The Result of writing exercise #3:
If I were to die tomorrow and my possessions were pillaged & plundered, what would be found?
A substantial collection of spare buttons. A bookshelf of dog-eared novels haphazardly arranged like a frustrating game of Tetris. Food stained university lecture notes and anatomy textbooks reeking of formaldehyde. A stack of 90’s sewing magazines and a dusty sewing machine. Unused clusters of crockery, teapots, table runners and Indian cotton quilt sets, strewn between piles of clothes. The space under the bed would reveal unhung art and creepy one-eyed dolls from a reckless youth.
There is no real system of organization. Spare socks plug empty spaces of the bookcase. Books wander into the wardrobe. My room is my home. Many people experience the choke and congestion of clutter. I’m fairly content to live with my things luxuriously lounging about the place.
Did I fare any better living out of a backpack? I can give you a resounding no. In fact I was far worse without four walls to confide my belongings.
That is NOT my suitcase
Travelling in a twenty-ton truck leads to all sorts of false ideas of spaciousness. In fact, travelling light is nonsense when driving around the world. You do tend to forget a minor detail - how much it is humanly possible to carry.
At every border crossing the truck was inspected. We had to be responsible for all our personal possessions. I had to be able to shoulder all my things and walk across the border whilst the truck was separately inspected. Some borders had more thorough inspections then others. I can remember a Nepalese border guard bounding up the steps and calling out a cheery hello before waving the truck on. At the Turkish border the guard was more concerned with a passenger’s “stylish” bandana. We stood in subzero temperatures for hours whilst they tore the truck apart at the Chinese border.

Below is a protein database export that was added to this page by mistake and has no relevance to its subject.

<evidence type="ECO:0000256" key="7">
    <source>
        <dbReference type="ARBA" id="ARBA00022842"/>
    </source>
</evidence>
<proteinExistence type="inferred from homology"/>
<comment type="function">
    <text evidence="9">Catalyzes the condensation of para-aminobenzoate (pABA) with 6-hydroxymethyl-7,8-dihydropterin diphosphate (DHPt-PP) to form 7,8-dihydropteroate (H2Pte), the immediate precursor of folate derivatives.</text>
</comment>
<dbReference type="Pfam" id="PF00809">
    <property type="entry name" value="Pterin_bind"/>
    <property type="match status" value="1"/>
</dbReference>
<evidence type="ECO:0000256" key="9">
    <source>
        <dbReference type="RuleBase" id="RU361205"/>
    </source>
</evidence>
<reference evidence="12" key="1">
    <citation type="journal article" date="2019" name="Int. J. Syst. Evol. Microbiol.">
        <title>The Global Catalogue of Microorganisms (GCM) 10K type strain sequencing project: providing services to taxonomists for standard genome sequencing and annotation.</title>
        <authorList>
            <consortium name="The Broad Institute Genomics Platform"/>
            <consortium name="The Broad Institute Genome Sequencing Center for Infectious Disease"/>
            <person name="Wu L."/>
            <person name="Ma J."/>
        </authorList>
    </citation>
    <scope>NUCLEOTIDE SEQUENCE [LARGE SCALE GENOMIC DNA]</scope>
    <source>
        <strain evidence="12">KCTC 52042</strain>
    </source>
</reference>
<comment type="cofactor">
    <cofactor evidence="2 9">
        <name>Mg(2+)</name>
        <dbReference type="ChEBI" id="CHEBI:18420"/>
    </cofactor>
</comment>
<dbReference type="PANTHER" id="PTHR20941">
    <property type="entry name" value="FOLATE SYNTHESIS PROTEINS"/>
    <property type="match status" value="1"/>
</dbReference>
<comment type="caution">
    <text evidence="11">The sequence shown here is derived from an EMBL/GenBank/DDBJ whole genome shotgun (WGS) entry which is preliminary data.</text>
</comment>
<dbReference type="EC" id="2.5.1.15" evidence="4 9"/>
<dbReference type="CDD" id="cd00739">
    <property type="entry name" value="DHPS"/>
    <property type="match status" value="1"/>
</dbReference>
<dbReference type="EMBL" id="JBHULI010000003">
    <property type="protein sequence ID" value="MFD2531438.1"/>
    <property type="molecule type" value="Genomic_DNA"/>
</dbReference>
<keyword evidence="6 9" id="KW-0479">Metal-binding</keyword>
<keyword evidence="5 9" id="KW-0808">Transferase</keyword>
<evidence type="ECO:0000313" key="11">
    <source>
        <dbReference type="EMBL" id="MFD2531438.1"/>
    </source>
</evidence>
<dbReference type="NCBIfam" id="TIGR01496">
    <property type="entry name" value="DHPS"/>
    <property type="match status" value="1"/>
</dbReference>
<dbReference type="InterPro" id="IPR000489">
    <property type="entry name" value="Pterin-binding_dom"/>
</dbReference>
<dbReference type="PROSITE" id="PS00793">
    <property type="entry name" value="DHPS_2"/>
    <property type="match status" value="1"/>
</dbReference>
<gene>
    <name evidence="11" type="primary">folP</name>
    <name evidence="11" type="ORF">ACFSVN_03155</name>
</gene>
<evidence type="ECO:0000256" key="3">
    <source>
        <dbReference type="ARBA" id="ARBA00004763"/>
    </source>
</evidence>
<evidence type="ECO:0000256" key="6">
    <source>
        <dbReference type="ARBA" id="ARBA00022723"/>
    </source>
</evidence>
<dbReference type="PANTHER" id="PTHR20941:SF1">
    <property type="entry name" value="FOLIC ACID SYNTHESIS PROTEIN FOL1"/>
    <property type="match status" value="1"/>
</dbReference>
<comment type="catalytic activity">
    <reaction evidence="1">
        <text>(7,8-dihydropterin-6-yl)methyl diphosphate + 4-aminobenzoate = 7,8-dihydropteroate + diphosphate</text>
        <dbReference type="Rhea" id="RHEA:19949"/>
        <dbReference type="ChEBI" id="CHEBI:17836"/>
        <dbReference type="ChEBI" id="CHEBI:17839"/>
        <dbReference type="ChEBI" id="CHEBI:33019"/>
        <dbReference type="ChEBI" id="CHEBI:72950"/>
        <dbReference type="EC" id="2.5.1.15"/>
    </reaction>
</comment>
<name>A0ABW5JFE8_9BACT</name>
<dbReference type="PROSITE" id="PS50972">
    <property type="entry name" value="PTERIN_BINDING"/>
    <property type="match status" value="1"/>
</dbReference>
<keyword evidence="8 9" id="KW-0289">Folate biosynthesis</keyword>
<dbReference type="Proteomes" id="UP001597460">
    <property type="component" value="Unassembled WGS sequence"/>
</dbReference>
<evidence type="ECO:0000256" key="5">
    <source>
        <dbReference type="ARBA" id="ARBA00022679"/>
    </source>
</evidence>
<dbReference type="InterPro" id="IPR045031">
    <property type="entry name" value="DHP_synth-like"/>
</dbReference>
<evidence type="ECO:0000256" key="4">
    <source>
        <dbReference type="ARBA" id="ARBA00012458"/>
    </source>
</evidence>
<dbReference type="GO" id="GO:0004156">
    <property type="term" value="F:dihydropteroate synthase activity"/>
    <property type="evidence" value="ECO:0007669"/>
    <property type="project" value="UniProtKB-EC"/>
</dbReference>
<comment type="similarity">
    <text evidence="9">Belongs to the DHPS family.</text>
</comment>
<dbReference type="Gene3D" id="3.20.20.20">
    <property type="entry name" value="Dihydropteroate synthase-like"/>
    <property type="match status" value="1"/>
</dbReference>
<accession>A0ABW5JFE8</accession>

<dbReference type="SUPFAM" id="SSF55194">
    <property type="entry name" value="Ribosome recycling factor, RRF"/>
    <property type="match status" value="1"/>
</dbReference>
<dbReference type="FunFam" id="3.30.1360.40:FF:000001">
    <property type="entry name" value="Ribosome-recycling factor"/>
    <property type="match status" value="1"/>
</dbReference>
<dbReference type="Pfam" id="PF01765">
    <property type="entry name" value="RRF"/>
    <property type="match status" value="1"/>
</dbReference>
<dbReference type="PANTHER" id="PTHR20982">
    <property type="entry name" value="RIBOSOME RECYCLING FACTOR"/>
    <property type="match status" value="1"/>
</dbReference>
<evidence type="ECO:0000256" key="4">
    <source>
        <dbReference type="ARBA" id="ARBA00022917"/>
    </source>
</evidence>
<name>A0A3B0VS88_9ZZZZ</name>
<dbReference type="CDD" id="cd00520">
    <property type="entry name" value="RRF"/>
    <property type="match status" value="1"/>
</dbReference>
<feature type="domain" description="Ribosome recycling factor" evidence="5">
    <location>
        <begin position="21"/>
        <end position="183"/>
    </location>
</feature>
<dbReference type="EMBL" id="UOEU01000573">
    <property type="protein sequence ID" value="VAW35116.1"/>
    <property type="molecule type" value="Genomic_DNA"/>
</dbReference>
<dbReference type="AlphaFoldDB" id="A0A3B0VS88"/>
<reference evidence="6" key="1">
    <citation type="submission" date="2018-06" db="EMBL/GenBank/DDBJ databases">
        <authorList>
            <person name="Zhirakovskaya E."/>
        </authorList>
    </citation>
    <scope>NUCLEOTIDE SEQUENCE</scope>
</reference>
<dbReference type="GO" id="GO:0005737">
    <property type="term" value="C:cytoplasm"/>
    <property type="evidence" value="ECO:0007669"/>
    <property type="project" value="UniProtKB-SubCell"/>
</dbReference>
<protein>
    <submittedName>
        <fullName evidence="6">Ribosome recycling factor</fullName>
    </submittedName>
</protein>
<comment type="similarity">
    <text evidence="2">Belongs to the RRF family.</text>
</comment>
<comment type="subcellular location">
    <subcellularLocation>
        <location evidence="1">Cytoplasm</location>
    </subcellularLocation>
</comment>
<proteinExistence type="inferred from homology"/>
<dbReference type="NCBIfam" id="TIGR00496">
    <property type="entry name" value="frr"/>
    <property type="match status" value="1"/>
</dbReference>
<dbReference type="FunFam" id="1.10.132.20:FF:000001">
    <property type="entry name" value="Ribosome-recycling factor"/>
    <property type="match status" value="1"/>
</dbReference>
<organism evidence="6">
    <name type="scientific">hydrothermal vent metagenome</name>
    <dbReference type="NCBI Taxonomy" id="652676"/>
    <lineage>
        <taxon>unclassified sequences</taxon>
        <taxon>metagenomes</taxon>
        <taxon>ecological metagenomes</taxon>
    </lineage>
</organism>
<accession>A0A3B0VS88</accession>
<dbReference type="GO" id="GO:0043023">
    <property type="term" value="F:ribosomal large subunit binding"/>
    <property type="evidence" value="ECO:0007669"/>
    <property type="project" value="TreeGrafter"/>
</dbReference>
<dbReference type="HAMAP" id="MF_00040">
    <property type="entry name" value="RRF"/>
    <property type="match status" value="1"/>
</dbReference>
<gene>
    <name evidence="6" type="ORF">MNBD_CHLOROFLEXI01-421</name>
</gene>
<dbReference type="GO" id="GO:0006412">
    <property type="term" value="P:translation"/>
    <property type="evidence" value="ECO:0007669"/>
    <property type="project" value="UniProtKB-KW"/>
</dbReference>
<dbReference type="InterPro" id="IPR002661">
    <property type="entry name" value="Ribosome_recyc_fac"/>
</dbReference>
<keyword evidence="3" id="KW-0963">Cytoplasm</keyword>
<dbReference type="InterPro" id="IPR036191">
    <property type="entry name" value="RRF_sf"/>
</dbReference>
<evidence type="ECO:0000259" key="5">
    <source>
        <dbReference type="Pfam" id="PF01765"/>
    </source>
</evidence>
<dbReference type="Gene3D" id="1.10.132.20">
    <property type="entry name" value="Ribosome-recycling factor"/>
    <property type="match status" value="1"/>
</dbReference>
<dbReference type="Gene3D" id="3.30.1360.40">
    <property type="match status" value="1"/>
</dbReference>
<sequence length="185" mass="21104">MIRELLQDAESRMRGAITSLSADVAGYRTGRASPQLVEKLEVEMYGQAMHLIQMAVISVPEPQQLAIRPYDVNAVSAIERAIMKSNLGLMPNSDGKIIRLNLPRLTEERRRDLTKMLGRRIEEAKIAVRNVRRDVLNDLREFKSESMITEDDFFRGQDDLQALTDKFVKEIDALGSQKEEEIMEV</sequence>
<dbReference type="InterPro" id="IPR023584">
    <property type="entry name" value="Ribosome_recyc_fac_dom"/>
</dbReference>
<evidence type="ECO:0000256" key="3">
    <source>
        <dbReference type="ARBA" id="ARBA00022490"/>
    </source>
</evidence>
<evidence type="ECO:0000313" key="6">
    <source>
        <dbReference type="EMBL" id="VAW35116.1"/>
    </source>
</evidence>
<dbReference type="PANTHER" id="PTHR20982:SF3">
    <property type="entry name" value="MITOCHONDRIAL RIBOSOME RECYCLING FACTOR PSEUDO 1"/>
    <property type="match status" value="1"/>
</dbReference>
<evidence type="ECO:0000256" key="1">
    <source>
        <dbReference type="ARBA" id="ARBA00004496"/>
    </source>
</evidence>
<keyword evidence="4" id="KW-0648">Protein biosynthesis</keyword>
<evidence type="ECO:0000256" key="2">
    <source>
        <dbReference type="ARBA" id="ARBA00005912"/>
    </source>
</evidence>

At the Chinese border, after I had posted a 12kg package home from Kathmandu, I still had a 25kg backpack, two overflowing plastic boxes, a day back, a handbag, a jumbo sized environmental plastic bag. The seams of every single bag groaned. But not as loudly as me, as I lumbered through the security checkpoints. Trying not to look suspicious. The only people who would have carried more things travelling would have been the first pioneers. And they were going into the unknown for indefinite durations.
In fact I had so much luggage, at one point I unwittingly became an international smuggler. I slipped whiskey into Malaysia. Why whiskey is contraband is beyond me. I happened to chortle at the sign also outlining eggs, sugar and rice as restricted items. I then confidently crossed the border, assured I was following the letter of every law.
Looking back on it I wonder why I had some much luggage. I suppose it comes back to my panache for cumbersomely shaped or weighty objects. Otherwise known as home wares. Since leaving Australia I developed a raging nesting instinct. After only two months in London I posted home an 18kg package. Of home wares. For a house I do not own. I have an unfailing sense of optimism that I will, one very distant day, own a house. It’ll perhaps be wise to also invest in a garden shed as well, to house my heaving collection of eclectic keepsakes.
I’m still re-discovering all the stuff I bought whilst away. I procured a couple of things “for the house” in every country and mailed a bundle home every so often. ‘Bundle’ may be a misleading word. During the nine months on the road I mailed home five packages totaling a whopping 56kilos. My backpack weighed in at a sterling 24kg at my last border crossing.
I became very friendly with postal staff worldwide
I suppose the only thing I can say is that this future house of mine shall require a good many rooms, as I’m doing a daily decathlon to get out the front door.